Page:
Project Details

Description

The processes of speciation have been matters of intense interest to evolutionary biologists for over a century, yet remain enigmatic. Because speciation is difficult to study as an active process, most work on the subject involves the comparison of minimally divergent taxa, presumed to have speciated only recently. Unfortunately, the morphological discontinuities used to delimit even closely related species may not develop until long after genetic radiation and reproductive isolation have evolved. It seems probable that many currently defined 'morpho-species' harbor cryptic complexes of sibling taxa, and if we are to understand speciation better, we must move the study of genetic radiation to the level of these vicariids. The purpose of this proposal is to develop statistical/genetic techniques to improve our taxonomic resolution below the 'morpho-species' level, and then evaluate these analytic tools on simulated data sets and on a set of carefully chosen biological test cases, where the existence of the sibling taxa can be inferred on other grounds. There are numerous genera whose taxonomic and evolutionary elucidation could profit from the improved resolution that should result from the techniques being developed here. In addition, many genera of agricultural of human health concern also harbor collections of troublesome sibling taxa, and the ability to separate individuals on simple genetic evidence could be of considerable utility for a variety of pest and disease vector control programs.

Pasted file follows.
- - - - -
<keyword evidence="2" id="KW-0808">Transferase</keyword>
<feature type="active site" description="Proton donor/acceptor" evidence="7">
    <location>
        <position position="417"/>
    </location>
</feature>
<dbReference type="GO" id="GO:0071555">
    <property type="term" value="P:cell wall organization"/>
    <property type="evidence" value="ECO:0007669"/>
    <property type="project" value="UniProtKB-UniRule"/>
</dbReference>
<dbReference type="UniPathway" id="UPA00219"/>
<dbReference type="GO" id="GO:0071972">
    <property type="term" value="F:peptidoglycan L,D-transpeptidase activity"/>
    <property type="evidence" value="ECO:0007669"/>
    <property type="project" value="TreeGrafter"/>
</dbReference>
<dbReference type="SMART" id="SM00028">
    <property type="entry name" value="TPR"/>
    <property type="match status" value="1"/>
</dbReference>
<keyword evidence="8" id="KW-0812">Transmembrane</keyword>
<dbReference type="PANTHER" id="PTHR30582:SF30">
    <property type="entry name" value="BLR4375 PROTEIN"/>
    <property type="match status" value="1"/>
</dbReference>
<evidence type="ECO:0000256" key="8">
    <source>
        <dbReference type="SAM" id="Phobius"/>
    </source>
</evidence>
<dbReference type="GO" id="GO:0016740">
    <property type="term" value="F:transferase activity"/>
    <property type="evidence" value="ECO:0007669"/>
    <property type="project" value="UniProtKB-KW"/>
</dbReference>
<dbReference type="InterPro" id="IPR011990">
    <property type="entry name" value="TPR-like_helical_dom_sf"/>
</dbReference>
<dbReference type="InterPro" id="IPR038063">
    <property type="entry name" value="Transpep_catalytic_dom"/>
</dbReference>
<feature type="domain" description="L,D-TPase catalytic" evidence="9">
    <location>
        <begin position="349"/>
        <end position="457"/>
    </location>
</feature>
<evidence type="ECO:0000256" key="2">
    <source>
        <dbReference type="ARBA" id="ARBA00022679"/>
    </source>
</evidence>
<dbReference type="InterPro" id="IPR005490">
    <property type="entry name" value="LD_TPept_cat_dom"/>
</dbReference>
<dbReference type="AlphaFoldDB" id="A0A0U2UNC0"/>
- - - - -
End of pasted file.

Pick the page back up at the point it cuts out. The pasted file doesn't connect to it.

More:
StatusFinished
Effective start/end date12/31/8912/31/89

Funding

  • National Institute of General Medical Sciences

ASJC

  • Genetics

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